APSCO, as the Multilateral Inter-Governmental Organization, provides a platform for cooperative activities and capacity building in Member States in the field of space science, technology and its applications. The main purpose of APSCO is to provide a cooperative mechanism and support for countries in the Asia-Pacific region, particularly the developing countries, to be able to mainstream peaceful uses of space as a driver of their socio-economic development. By pooling up and sharing financial, technological and human resources in space science, space technology and space application, APSCO can effectively promote multilateral cooperation to facilitate capacity building for its members. Over the past decade, APSCO has benefited its members through different cooperative activities to make full use of its uniquely wide geographical coverage area and effectively share its resources.
APSCO has established six Cooperative Networks in its Development Plan of Space Activities; these are: Data Sharing Network, Space Segment Network and Inter-Connection of Ground Systems, Ground-Based Space Object Observation Disaster Monitoring Network, Space Application Network, and Education and Training Network. There is other 13 cooperative projects currently running to explore and exploit outer space through peaceful uses, covering the domains of space science, space technology, and space applications. APSCO continues to peruse all above activities with more rigorous initiatives in line with the New Development Plan of Cooperation Activities of APSCO (2021-2030), which is strategic document approved by the Council of APSCO for next decade activities.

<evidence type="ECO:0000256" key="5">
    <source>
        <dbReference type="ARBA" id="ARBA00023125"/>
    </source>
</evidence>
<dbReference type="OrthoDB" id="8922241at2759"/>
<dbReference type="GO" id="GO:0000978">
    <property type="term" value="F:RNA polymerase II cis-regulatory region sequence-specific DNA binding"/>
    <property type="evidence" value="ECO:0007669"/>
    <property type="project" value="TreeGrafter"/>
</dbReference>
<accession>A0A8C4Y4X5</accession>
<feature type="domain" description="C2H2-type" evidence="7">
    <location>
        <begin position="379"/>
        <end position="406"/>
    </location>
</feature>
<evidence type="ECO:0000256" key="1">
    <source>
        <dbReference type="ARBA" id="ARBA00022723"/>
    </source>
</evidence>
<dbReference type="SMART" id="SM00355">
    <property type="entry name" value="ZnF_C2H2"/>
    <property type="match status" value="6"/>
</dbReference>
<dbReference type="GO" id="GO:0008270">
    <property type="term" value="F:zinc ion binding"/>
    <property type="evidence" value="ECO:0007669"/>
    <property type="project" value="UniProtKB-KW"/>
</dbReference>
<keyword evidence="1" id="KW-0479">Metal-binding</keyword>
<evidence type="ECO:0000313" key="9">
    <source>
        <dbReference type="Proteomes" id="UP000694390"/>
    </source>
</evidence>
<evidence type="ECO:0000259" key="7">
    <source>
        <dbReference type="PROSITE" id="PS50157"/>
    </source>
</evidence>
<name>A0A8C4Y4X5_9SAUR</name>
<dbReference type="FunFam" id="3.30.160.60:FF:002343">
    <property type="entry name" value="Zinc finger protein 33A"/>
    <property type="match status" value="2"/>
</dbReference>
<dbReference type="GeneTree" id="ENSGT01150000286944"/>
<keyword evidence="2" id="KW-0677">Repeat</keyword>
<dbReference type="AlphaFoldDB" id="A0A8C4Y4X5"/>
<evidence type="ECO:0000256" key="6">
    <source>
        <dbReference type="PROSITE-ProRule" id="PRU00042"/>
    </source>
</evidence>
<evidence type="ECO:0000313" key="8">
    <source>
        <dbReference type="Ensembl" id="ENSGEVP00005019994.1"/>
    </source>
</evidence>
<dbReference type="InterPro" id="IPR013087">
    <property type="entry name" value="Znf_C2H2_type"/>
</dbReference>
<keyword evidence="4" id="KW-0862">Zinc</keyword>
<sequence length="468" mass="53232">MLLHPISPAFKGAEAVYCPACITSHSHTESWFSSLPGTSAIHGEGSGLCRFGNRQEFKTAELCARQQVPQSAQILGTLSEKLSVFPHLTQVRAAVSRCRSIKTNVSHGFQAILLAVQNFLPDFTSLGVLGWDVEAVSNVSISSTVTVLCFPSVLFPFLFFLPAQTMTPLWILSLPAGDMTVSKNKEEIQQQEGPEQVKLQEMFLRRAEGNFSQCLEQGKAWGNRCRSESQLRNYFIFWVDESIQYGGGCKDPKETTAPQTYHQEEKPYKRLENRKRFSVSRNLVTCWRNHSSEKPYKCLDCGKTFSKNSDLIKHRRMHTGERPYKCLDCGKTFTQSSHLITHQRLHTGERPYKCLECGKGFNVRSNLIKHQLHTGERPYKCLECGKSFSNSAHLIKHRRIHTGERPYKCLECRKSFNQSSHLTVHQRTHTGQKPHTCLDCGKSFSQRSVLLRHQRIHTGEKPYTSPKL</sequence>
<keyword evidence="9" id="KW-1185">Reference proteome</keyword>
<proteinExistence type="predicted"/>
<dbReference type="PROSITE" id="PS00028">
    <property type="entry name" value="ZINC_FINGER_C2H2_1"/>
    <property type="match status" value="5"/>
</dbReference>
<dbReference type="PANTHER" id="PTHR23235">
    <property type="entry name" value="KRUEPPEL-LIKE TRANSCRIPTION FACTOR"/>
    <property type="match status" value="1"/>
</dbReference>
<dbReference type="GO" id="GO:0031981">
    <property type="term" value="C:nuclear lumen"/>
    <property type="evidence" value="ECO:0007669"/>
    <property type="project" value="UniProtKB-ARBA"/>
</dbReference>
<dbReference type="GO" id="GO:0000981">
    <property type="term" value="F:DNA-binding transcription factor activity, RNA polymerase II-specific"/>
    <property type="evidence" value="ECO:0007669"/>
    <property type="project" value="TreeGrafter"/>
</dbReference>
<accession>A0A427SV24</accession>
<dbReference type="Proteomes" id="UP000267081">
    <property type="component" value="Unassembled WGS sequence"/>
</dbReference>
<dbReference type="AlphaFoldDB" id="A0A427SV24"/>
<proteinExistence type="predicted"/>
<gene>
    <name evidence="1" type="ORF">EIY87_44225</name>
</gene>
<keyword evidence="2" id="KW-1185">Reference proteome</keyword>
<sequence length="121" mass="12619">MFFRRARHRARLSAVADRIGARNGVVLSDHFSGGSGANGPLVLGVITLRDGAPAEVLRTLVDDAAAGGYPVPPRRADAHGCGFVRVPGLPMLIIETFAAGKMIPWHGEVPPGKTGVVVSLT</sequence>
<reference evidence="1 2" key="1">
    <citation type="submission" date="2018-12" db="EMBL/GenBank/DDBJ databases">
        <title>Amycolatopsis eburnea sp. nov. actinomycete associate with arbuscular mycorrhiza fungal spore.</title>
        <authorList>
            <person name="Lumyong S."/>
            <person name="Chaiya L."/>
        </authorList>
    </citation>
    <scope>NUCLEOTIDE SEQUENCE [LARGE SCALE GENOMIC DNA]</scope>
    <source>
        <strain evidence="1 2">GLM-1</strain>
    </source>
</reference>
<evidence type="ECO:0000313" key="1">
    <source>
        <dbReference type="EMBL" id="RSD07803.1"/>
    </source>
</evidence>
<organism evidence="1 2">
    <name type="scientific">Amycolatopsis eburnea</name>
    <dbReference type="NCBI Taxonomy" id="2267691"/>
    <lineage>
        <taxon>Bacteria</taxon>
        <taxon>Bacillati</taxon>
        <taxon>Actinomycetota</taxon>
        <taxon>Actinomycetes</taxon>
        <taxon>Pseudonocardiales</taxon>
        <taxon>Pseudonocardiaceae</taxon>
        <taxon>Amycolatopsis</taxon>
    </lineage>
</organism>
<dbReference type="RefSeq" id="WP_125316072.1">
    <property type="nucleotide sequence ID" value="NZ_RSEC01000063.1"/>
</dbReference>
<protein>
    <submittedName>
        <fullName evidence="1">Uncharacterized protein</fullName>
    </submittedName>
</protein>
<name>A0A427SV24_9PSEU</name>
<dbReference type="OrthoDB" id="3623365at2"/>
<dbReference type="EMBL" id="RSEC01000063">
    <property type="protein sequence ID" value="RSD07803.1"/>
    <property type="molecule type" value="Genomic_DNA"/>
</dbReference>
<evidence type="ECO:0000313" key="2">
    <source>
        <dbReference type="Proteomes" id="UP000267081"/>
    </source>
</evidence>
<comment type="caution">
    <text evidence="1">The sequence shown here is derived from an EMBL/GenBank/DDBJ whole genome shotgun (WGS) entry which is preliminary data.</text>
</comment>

3. Will APSCO expand its membership? What are the conditions to join?
Establishment of the Asia-Pacific Space Cooperation Organization (APSCO) is a long-desired outcome of the efforts of people of this region to harness space for peaceful purposes, and capitalize on the regional cooperation. Since its operation, under the leadership of the APSCO Council through ministry-level Council Meetings, the Secretariat of APSCO has improved its internal administration, diligently pushed forward the cooperative programs among Member States in the area of space applications, space technology and space science, as well as Education/Training programs including organizing the International Symposiums. APSCO has established respectable reputation in the international space community. In order to benefit more nations in Asia-Pacific region through the space-activity cooperation, APSCO continuously explored all possibilities on expansion of Membership and APSCO is open to all countries in the Asia-Pacific Region.